Have the right number of credit cards
Surprise! There is no “right” number of credit cards. Your credit journey is all about balance – pun intended. In the long run, ten or more open credit accounts will only be beneficial to your score and your financial wellness – but opening up five cards in a short amount of time will not be beneficial! Think about it: sure, you’d have new cards which means a higher overall credit limit, but your overall age of credit will plummet drastically, not to mention the toll that opening so many new accounts will take on your score. Remember, it’s a marathon, not a sprint.
Like we’ve said, it’s all about balance: add an account when you need to, and when you can live with a short-term negative hit on your credit score. And never close an account unless you absolutely have to – you want to keep that age of credit history nice and long!
Try to have different types of accounts
There are many different kinds of credit accounts. Aside from the usual credit cards, there are retail store credit cards (often with a much lower credit limit that make it easier to get approved for!), small personal loans from your local bank (this author’s credit history started with a simple $1,000 loan taken out on advice of his parents, actually), auto loans, and more. The more variety of credit accounts you have, the better it will look for lenders!
Increase your credit limit
The traditional way to increase your credit limit is to apply for (and get approved for) a new credit account! But sometimes simply asking for something can pay off big time: if you’d like a larger credit limit (which, as we know impacts our credit score) – just ask! A lot of major banks and credit card companies have tools on their websites to ask for a credit line increase, but if you don’t want to go that route, a simple phone call to their customer service department can work wonders. The worst they can say is no, with no hit on your credit score.
Pay off your debt
This may seem like a no-brainer, but it’s true. Sometimes it’s helpful to take a deep-dive into your monthly payments. If you’re making no headway on paying off the balance and basically just paying off your interest payment every month, it may be time to apply for a balance transfer credit card – these cards are designed for you to transfer your balance (for a small fee, but it’s worth it in the long run!) to a new card and begin making payments interest-free for as long as 18 months in some cases.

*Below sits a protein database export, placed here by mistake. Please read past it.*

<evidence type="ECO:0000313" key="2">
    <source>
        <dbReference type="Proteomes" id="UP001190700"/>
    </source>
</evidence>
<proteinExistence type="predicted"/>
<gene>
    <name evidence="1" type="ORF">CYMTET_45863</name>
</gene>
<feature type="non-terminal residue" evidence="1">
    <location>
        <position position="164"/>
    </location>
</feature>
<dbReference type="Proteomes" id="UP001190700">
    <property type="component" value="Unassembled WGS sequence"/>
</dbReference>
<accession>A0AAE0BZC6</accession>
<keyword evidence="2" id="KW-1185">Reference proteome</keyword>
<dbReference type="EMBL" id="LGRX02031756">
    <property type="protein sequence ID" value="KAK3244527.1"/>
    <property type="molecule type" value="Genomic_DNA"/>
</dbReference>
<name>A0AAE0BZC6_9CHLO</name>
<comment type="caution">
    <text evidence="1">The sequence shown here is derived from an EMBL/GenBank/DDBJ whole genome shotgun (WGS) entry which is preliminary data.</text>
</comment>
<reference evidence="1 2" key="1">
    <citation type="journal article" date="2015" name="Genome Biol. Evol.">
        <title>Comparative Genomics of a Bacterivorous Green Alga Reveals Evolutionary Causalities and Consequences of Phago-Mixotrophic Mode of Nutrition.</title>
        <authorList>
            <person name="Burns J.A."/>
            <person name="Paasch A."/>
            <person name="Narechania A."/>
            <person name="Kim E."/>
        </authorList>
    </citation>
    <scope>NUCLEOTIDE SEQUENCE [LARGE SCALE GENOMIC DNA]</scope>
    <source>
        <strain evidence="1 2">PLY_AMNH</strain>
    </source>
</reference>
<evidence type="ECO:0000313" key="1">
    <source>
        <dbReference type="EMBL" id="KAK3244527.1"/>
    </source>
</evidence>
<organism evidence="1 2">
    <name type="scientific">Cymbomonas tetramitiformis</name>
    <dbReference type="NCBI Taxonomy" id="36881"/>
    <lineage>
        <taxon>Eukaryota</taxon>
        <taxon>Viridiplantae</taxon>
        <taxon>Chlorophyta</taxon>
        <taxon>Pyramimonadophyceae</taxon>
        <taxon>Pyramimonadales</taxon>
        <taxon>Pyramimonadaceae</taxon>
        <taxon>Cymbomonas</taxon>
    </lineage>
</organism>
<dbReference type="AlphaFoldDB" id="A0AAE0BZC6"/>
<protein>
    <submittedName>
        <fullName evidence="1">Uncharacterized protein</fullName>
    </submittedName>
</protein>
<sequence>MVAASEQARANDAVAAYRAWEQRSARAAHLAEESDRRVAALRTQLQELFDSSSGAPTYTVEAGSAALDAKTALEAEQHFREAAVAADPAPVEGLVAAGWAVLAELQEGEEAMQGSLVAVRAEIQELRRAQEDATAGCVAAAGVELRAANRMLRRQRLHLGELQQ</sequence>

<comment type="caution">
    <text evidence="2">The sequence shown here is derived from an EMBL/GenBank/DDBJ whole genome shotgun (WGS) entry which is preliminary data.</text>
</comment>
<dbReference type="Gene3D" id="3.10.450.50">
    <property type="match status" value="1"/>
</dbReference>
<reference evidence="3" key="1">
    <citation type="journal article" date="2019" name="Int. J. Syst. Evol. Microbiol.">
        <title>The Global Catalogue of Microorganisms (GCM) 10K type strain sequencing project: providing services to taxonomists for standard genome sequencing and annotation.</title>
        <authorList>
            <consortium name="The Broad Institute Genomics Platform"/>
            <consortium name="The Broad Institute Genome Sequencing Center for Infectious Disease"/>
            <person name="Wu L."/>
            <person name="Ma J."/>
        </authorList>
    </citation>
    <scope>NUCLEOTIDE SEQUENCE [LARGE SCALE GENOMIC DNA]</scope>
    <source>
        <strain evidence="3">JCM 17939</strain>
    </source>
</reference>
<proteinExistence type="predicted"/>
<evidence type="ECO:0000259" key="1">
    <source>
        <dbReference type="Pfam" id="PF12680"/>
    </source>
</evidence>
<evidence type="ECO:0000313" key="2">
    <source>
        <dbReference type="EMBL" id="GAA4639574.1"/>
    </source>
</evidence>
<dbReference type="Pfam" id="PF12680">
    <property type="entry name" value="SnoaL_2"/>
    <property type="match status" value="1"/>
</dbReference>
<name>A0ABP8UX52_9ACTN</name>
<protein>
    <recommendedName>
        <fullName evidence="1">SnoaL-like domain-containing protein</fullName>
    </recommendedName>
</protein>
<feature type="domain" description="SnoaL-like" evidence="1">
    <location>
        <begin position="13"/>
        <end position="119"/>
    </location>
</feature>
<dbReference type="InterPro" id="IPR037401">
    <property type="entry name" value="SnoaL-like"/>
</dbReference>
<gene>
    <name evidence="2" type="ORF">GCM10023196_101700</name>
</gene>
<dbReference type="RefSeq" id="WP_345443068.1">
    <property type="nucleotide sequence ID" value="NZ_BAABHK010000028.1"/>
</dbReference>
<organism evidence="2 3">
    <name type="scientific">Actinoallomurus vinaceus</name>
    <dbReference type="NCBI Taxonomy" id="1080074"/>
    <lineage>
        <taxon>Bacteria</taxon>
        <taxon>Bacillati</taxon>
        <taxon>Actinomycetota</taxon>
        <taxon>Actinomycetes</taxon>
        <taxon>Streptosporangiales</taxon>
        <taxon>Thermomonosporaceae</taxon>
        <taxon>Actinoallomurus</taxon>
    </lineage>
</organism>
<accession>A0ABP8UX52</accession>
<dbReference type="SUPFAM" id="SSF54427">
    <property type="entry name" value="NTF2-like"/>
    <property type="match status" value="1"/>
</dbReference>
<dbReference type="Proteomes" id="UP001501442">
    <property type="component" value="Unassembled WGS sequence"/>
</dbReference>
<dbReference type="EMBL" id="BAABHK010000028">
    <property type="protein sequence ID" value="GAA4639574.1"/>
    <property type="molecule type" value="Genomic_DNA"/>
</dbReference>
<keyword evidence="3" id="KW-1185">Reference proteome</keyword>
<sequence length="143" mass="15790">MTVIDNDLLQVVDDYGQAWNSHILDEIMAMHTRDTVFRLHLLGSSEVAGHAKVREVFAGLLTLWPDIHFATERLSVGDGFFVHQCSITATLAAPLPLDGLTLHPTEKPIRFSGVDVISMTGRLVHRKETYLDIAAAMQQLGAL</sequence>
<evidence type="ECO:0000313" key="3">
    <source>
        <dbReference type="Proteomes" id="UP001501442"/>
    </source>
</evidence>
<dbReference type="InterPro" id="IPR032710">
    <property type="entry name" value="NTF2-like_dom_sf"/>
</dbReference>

Dispute any inaccuracies
Believe it or not, sometimes wrong information gets connected to our own personal credit report. And nobody will point it out unless you do it for them. So take a look at your credit report and make sure there aren’t any inaccuracies – and if there are, you are within your rights to dispute them to the credit account lender directly.
The most important thing to remember is that increasing your credit score dramatically is not something that can be accomplished in one day. Maybe you’re about to reach a time in your life where you’d like to purchase your first home, for example. And maybe your credit isn’t where you’d like it to be – after all, you’d love to get the best rate available for your future mortgage. But that’s fine, because in due time, after using these tips to increase your credit score, you’re going to start seeing a positive change. And once that ball gets rolling, it gets easier and easier to keep it moving!
About the Author
Chris Phelan is a copywriter who has taken his own credit score from a 580 to an 850. With a mixture of personal experience and thorough research, Chris can help anyone achieve their financial goals.